July 10, 2008
Research Suggests Moon Might Contain Water
By Kevin Mayhood, The Columbus Dispatch, Ohio
Jul. 9--There may be water inside the moon, according to new research.
A study published today in the journal Nature shakes up long-held assumptions that the moon is dry.
This discovery suggests that there was -- and still could be -- water deep inside the moon. In fact, the researchers say glass beads collected by Apollo astronauts nearly 35 years ago contain as much water as collected from ocean ridges on Earth.
The beads were formed by lunar volcanoes that erupted on the moon's surface, according to the researchers who used ion beams and a mass spectrometer to measure water concentrations as high as 46 parts per million inside the beads.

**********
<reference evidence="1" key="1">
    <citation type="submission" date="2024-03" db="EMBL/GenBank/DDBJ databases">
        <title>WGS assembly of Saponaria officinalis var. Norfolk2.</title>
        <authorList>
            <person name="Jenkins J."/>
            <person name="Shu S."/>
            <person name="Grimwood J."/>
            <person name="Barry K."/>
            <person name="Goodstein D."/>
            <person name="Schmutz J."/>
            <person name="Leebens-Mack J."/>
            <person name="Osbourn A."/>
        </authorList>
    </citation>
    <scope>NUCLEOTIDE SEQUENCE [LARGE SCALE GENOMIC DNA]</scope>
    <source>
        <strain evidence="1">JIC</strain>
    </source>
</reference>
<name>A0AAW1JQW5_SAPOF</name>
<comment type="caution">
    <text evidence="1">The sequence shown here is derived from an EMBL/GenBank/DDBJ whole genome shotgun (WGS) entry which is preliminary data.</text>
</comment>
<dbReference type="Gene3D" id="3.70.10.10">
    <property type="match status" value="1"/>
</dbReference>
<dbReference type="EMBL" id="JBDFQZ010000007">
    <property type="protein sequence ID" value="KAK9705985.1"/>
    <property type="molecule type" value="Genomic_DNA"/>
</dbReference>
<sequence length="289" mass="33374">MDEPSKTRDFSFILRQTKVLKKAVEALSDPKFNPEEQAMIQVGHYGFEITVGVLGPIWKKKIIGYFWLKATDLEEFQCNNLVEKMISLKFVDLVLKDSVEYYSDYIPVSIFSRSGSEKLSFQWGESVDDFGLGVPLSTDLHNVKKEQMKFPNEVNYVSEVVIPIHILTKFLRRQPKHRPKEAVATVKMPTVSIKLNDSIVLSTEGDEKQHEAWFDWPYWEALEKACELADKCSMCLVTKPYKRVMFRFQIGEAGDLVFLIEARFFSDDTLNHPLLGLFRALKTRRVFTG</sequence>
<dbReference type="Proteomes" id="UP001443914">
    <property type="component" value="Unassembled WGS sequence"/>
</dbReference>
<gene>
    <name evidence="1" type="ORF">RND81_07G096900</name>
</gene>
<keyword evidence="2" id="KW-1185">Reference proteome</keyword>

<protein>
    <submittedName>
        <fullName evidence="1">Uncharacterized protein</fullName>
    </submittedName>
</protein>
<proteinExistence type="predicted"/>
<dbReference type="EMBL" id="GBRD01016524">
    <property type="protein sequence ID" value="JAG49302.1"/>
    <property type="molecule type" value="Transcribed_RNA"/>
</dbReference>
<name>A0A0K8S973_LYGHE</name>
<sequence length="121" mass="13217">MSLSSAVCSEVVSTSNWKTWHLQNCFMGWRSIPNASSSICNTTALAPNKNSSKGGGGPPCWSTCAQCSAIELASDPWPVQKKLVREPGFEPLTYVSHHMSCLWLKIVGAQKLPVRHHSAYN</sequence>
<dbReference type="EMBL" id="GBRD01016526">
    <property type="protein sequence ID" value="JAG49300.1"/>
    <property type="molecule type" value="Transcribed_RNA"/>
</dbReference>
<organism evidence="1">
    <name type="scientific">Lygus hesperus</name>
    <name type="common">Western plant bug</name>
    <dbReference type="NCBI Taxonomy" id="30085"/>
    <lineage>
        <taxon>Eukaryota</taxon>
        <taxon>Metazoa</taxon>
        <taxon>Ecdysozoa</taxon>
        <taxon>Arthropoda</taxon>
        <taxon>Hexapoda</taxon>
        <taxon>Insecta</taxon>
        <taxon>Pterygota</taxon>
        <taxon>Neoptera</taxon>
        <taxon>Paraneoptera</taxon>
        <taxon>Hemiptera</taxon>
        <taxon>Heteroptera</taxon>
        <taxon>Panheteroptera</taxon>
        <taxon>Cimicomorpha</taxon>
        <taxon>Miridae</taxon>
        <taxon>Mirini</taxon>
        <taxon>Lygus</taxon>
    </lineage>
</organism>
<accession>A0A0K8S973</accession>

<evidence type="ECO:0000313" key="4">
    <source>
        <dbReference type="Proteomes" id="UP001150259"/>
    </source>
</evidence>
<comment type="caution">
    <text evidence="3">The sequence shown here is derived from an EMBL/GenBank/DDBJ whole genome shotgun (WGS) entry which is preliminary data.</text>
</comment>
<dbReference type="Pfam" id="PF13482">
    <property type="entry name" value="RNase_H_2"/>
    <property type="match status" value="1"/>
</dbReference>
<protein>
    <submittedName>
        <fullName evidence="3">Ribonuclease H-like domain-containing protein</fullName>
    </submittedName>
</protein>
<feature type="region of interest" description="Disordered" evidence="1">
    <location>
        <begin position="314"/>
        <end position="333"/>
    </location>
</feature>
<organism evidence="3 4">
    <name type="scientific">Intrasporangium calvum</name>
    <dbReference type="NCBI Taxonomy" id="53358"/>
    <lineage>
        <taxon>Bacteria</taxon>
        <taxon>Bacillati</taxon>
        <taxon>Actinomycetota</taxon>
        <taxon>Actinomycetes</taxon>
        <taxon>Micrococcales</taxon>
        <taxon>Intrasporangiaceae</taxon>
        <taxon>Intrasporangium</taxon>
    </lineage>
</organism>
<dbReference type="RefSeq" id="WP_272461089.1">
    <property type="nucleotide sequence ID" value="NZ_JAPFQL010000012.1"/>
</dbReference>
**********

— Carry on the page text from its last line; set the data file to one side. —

Alberto Saal, a geology professor at Brown University, and Erik Hauri, of the Carnegie Institute for Science's Department of Terrestrial Magnetism, have spent most of their careers studying Earth but decided to give the moon samples a try.
They were joined by James Van Orman, a geology professor at Case Western Reserve University in Cleveland, who developed a model that simulates what happened to water on the moon.
His model indicates that as much as 95 percent of the water was lost in volcanic heat and the rest trapped in glass.
"The surprising thing is the (total) water content inferred from this is as high as that in the Earth," Van Orman said.
All this means that ice, which satellite images suggest covers the moon's poles, might have come from water inside the moon itself.
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